Casino News

Cullen Commission Money Laundering Hearing Takes a Moving Turn

Emotions got the better of former British Columbia Lottery Corporation vice-president Robert Kroeker, in Tuesday’s most recent episode of drama during the public inquiry into money laundering. Kroeker’s voice cracked during his second day of testimony when explaining his experience and politics when he was Vice-president of the Crown Corporation not long ago.

The former VP of BCLC needed some time to recollect his thought and contain his emotions, during his testimony on Tuesday. But his voice still cracked a few times from the emotions of how the corporation dealt with the reoccurring money laundering activities even after knowing about them. He described his experience as “devastating” for both him and his team to not be able to respond to these money laundering activities. 

Who Is to Blame?

Last November, former Mountie and gaming investigator, Larry Vander Graaf, made the bold claim that more than a decade ago the British Columbia-based corporation did not react in time in order to protect the integrity of the gaming industry from such money laundering schemes. In his words, large and suspicious amounts of cash have been used in local casinos ever since 2007.

In his testimony, Kroeker claimed that on the first day in the corporation as Vice-President in 2015, he received a presentation on suspicious big-figure amounts of cash that were used in different casinos in the province. He also stated that back then he reviewed a document that had info on corporation’s operatives who were reluctant to address police concerns of such suspicious activities.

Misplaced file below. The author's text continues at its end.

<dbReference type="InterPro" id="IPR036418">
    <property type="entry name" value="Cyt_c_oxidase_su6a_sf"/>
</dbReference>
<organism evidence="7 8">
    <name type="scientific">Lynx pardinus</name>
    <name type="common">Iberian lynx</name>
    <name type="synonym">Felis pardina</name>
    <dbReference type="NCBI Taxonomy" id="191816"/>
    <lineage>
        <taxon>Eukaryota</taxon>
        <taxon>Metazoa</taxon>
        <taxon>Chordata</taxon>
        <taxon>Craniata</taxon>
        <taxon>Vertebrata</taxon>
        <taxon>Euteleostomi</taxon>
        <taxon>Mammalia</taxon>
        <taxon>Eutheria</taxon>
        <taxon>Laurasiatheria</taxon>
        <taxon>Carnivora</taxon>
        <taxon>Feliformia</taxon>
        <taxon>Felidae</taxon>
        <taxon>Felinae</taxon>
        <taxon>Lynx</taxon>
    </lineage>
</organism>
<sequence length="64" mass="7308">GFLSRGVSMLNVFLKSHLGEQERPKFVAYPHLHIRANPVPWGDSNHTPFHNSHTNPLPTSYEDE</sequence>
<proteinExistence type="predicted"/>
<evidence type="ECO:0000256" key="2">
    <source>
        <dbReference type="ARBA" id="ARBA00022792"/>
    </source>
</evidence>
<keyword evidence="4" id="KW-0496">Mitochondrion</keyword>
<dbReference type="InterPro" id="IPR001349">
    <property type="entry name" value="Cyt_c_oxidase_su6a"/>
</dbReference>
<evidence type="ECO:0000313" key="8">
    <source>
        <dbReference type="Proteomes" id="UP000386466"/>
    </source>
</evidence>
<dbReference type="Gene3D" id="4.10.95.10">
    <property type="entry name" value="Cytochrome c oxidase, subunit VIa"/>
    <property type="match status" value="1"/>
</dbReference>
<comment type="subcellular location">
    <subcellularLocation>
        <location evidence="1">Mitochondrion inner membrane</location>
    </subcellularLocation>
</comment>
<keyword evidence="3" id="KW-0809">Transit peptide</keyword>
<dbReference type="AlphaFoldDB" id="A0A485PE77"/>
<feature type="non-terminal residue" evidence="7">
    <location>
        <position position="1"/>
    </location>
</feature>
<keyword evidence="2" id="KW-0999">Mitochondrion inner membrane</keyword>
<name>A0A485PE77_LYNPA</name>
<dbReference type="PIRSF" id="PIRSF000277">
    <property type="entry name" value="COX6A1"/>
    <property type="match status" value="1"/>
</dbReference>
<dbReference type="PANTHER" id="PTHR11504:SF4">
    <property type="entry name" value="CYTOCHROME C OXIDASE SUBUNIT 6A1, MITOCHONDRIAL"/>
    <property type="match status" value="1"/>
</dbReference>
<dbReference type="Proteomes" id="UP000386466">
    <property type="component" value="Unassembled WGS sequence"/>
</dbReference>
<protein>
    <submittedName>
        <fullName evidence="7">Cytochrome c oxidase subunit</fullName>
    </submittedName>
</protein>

B.C. Government lawyer Jacqueline Hughes raised the question of whether at that point The BCLC was aware of the use the enormous amounts of money in cash on the casinos’ premises, to which Kroeker responded positively. It is believed that the corporation had concerns that it might not be the best for publicity if the media knew about the ongoing criminal activities. 

On Monday Kroeker claimed that in 2017, Attorney General David Eby started to seem detached in the anti-corruption under-goings. At first Eby’s office refused to comment on the situation but in a Tuesday’s statement, the office commented that the government’s actions to deal with money laundering activities – “speak for itself”. Kroeker believes that the money laundering issue in the B.C. province was used as a tool by the two main parties to criticize one another.

Monday’s Hearing

As already mentioned on Monday Robert Kroeker testified that Attorney-General David Eby started to look more and more disinterested in fighting criminal activities in the gambling industry. The former VP of BCLC stated that he noticed Eby’s indifference in a 2017 briefing on the subject of anti-money laundering operations. Kroeker added that the Attorney-General even disparaged a report by an anti-money laundering official, purely on the base of the specialist’s name.

Cullen’s Commission

From another hearing of the Commission of Inquiry into Money Laundering in British Columbia, organized Asian crime groups became too powerful after 2010, which made the investigations back then dangerous for the authorities. With reports of Asian gang members being able to launder around CA$200 million annually, this was accomplished by the help of casino officials, and apparently even using huge sums of money bags consisting of CA$20 bills.

Meissner, Dirk
“Ex-lottery VP testifies money laundering ‘politically charged,’ gets emotional”, North Shore News, January 26, 2021